CAROLYN SALASby Mary Proenza
KOENIG & CLINTON | MAY 28 – JULY 10, 2015
The understated, abstract sculptures in Carolyn Salas’s first solo show at Koenig & Clinton are imbued with a lively formalism. The ten new, human-scale pieces are just right for the size of the gallery, and their thoughtful arrangement facilitates a sense of conversation between and within the individual objects. Five are painted white, resemble both plaster and Styrofoam, and are planar, including two wall reliefs and three doorway-like Cut Outs. Through these, you catch glimpses of the other, complementary sculptures, which coil in forms suggesting the human body or drawn lines. They look like lead, but aren’t. Salas has a talent for making one material look like another, and for the works on view she primarily employed Hydrocal, which is like a cross between plaster and cement, and Aqua-Resin, a non-toxic product commonly used for casting and molding.
The sculptures are particularly enlivened by the various and sometimes contradictory sensations they prompt. Cut Out (No. 1), (2015), which is over eight feet tall and made of Hydrocal, fiberglass, and steel armature, has an opening shaped like a giant capital “D.” It resembles an architectural arch set on its side, but the impulse to walk through it is checked by the reality that the opening doesn’t reach the ground. And so perception of the work shifts to something more like a big minimalist painting. The “D”-like image recalls Ellsworth Kelly, and the width of the big plane is that of stretcher bars. There’s an effective disjunction in the way this three-dimensional, freestanding work takes on the negative and positive space of two-dimensional art. The fact that the sculpture looks, all at once, like plaster, cement, and Styrofoam also sets off opposing associations. Where the surface crumbles like ancient plaster, the piece seems like a noble survivor from, say, Pompeii. Areas bearing the signature striations of modern cement walls suggest Brutalist buildings. But the sculpture can’t support either of those (or other possible) senses of history, or any real weight, when inevitably viewed as Styrofoam. You can’t miss the hallmark little pills, and in fact all of the white sculptures were cast from Styrofoam, which lends the piece a hellishly enduring yet flimsy and impressionable quality. Cut Out (No. 1) even bears the subtle stamp of one of those steel plates embossed with an anti-slip “X”-like pattern that often line sidewalks, as if authenticating the material as real Styrofoam found pressed by other trash onto the street.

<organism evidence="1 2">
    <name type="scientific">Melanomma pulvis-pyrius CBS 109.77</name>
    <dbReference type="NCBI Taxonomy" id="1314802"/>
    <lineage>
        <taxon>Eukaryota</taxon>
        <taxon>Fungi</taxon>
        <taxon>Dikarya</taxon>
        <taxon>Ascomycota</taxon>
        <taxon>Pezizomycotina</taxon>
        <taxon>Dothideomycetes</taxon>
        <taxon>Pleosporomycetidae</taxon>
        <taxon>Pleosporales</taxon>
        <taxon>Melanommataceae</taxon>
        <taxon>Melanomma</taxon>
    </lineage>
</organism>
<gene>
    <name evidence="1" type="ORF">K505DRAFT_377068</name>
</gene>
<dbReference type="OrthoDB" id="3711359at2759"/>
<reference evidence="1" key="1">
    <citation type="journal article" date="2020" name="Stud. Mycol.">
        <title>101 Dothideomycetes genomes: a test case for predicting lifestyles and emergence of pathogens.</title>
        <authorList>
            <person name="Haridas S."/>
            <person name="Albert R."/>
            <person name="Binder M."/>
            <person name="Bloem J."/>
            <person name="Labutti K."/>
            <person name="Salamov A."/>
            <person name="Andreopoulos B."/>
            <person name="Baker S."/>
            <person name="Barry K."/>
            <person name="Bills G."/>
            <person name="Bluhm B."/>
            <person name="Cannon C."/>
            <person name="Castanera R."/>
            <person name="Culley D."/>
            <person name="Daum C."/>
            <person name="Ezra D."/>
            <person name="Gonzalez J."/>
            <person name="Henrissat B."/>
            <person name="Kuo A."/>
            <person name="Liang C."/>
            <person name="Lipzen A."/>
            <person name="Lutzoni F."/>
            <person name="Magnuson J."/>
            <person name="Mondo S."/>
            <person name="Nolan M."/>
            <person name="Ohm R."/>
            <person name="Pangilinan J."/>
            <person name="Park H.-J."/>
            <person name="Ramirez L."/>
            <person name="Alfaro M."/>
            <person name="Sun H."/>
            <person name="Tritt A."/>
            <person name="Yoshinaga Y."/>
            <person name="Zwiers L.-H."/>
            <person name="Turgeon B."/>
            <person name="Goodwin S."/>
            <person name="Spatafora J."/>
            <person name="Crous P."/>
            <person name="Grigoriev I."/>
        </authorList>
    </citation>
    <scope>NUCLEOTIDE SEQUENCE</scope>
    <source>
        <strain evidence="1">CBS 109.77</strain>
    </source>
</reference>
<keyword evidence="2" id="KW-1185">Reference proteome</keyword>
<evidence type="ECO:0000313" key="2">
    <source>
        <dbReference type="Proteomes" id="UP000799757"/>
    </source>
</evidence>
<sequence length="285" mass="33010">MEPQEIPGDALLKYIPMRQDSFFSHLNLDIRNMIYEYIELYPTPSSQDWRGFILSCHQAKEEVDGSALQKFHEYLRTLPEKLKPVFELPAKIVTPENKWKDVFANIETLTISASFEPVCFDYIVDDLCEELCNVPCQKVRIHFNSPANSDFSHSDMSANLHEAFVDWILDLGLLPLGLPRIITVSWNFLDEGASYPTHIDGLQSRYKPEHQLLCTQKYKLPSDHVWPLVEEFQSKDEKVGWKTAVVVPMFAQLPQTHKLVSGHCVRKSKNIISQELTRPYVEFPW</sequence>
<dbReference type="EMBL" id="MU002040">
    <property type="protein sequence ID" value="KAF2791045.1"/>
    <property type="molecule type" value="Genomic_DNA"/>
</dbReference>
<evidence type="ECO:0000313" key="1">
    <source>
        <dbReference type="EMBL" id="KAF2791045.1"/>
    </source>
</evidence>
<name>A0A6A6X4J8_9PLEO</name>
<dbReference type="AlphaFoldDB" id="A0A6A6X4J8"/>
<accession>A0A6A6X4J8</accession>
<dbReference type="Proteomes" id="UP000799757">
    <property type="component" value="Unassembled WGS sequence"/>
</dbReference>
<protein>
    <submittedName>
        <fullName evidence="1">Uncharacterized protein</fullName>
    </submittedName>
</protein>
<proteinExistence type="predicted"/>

In Untitled (No. 11) (2015), part of the sculpture is a wall relief, in which two half-circles have been cut from two rectangles, which overlap to form a whole circle. The other part is a tall, thin, jagged segment that stands on the floor and is propped against the wall relief. If it weren’t for the propped piece, the work would read like a bona fide minimal artwork from circa 1960—one that couldn’t possibly be made of foam. Yet the leaning piece shifts attention back to the Styrofoam aspect and adds an incidental quality, as if the materials had been spit out by the ocean onto a beach or by a consumer onto the sidewalk and then someone happened to arrange some of the parts as art.
Stryofoam, the ubiquitous material for packing consumer products and known for its inability to decompose, is loaded with connotations. In using it, Salas touches upon issues of consumerism and the environment. But her strongest statement with Styrofoam has to do with expectations or contradictions of weight.
In Movement Studies (Nos. 3 and 4) (both 2015), the visually leaden sculptures sit on Styrofoam-like bases, signaling responses like, “Can’t support!” As her other works inspire, when one possible reading meets a roadblock, another springs up. In part because these pieces attain their lead-likeness from their graphite powder coating, they’re like pencil-drawn lines, which makes them read as weightless. The “movements” they “study” could be the gestures of figures in sketches. In their reference to drawing, they suggest how works of art germinate—and that the germination is the art. Like drawings, the sculptures are unmistakably of the hand, especially in their lustrous finish, which is lovingly drawn to a polish with graphite.
This is an elegant, cohesive set of sculptures, and the show is only Salas’s second New York solo exhibition. It’ll be good to see what she goes on to do. Her sculptures have a restrained beauty that’s clearly felt and are wonderful in their suggestive powers.